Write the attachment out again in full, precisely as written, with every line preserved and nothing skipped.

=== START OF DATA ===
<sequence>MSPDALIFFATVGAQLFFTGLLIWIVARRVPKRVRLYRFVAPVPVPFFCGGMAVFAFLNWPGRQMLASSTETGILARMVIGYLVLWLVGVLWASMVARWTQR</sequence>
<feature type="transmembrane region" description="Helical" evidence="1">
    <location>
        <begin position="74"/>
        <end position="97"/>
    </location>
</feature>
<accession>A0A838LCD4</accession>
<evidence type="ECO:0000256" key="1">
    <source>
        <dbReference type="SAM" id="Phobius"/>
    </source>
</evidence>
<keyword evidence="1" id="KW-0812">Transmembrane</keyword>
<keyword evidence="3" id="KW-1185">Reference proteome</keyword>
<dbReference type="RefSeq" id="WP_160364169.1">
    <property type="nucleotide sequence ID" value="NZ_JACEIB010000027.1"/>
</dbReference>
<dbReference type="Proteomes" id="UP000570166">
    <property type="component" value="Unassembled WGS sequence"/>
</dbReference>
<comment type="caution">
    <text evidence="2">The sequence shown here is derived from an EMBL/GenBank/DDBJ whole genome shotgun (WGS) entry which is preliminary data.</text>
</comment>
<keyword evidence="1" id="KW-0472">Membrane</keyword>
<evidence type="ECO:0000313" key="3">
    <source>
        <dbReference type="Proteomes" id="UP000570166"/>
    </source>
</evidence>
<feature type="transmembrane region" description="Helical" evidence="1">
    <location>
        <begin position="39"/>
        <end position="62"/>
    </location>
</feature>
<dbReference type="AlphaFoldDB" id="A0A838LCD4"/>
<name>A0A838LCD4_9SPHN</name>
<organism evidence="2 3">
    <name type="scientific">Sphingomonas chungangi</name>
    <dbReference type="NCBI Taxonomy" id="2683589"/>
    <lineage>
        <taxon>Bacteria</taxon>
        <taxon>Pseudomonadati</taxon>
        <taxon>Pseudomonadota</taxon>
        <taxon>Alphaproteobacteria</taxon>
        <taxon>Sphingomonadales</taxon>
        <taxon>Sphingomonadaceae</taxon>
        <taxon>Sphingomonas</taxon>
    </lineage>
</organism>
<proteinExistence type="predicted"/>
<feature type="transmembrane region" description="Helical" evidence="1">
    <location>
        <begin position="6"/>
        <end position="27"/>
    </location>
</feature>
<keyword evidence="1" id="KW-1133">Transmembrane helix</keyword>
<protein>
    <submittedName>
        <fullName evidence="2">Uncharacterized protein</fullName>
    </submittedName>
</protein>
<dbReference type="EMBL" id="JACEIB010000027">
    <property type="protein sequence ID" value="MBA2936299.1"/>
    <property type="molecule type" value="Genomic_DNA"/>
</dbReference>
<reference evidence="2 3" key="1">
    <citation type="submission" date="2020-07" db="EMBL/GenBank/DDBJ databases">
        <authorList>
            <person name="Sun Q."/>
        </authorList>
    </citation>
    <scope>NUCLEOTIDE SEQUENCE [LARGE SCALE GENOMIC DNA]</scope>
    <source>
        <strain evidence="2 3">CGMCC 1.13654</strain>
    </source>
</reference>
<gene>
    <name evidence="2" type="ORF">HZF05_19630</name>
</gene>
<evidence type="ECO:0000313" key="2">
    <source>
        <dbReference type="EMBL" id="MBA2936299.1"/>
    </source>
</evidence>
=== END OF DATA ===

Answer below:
<sequence>MSPDALIFFATVGAQLFFTGLLIWIVARRVPKRVRLYRFVAPVPVPFFCGGMAVFAFLNWPGRQMLASSTETGILARMVIGYLVLWLVGVLWASMVARWTQR</sequence>
<feature type="transmembrane region" description="Helical" evidence="1">
    <location>
        <begin position="74"/>
        <end position="97"/>
    </location>
</feature>
<accession>A0A838LCD4</accession>
<evidence type="ECO:0000256" key="1">
    <source>
        <dbReference type="SAM" id="Phobius"/>
    </source>
</evidence>
<keyword evidence="1" id="KW-0812">Transmembrane</keyword>
<keyword evidence="3" id="KW-1185">Reference proteome</keyword>
<dbReference type="RefSeq" id="WP_160364169.1">
    <property type="nucleotide sequence ID" value="NZ_JACEIB010000027.1"/>
</dbReference>
<dbReference type="Proteomes" id="UP000570166">
    <property type="component" value="Unassembled WGS sequence"/>
</dbReference>
<comment type="caution">
    <text evidence="2">The sequence shown here is derived from an EMBL/GenBank/DDBJ whole genome shotgun (WGS) entry which is preliminary data.</text>
</comment>
<keyword evidence="1" id="KW-0472">Membrane</keyword>
<evidence type="ECO:0000313" key="3">
    <source>
        <dbReference type="Proteomes" id="UP000570166"/>
    </source>
</evidence>
<feature type="transmembrane region" description="Helical" evidence="1">
    <location>
        <begin position="39"/>
        <end position="62"/>
    </location>
</feature>
<dbReference type="AlphaFoldDB" id="A0A838LCD4"/>
<name>A0A838LCD4_9SPHN</name>
<organism evidence="2 3">
    <name type="scientific">Sphingomonas chungangi</name>
    <dbReference type="NCBI Taxonomy" id="2683589"/>
    <lineage>
        <taxon>Bacteria</taxon>
        <taxon>Pseudomonadati</taxon>
        <taxon>Pseudomonadota</taxon>
        <taxon>Alphaproteobacteria</taxon>
        <taxon>Sphingomonadales</taxon>
        <taxon>Sphingomonadaceae</taxon>
        <taxon>Sphingomonas</taxon>
    </lineage>
</organism>
<proteinExistence type="predicted"/>
<feature type="transmembrane region" description="Helical" evidence="1">
    <location>
        <begin position="6"/>
        <end position="27"/>
    </location>
</feature>
<keyword evidence="1" id="KW-1133">Transmembrane helix</keyword>
<protein>
    <submittedName>
        <fullName evidence="2">Uncharacterized protein</fullName>
    </submittedName>
</protein>
<dbReference type="EMBL" id="JACEIB010000027">
    <property type="protein sequence ID" value="MBA2936299.1"/>
    <property type="molecule type" value="Genomic_DNA"/>
</dbReference>
<reference evidence="2 3" key="1">
    <citation type="submission" date="2020-07" db="EMBL/GenBank/DDBJ databases">
        <authorList>
            <person name="Sun Q."/>
        </authorList>
    </citation>
    <scope>NUCLEOTIDE SEQUENCE [LARGE SCALE GENOMIC DNA]</scope>
    <source>
        <strain evidence="2 3">CGMCC 1.13654</strain>
    </source>
</reference>
<gene>
    <name evidence="2" type="ORF">HZF05_19630</name>
</gene>
<evidence type="ECO:0000313" key="2">
    <source>
        <dbReference type="EMBL" id="MBA2936299.1"/>
    </source>
</evidence>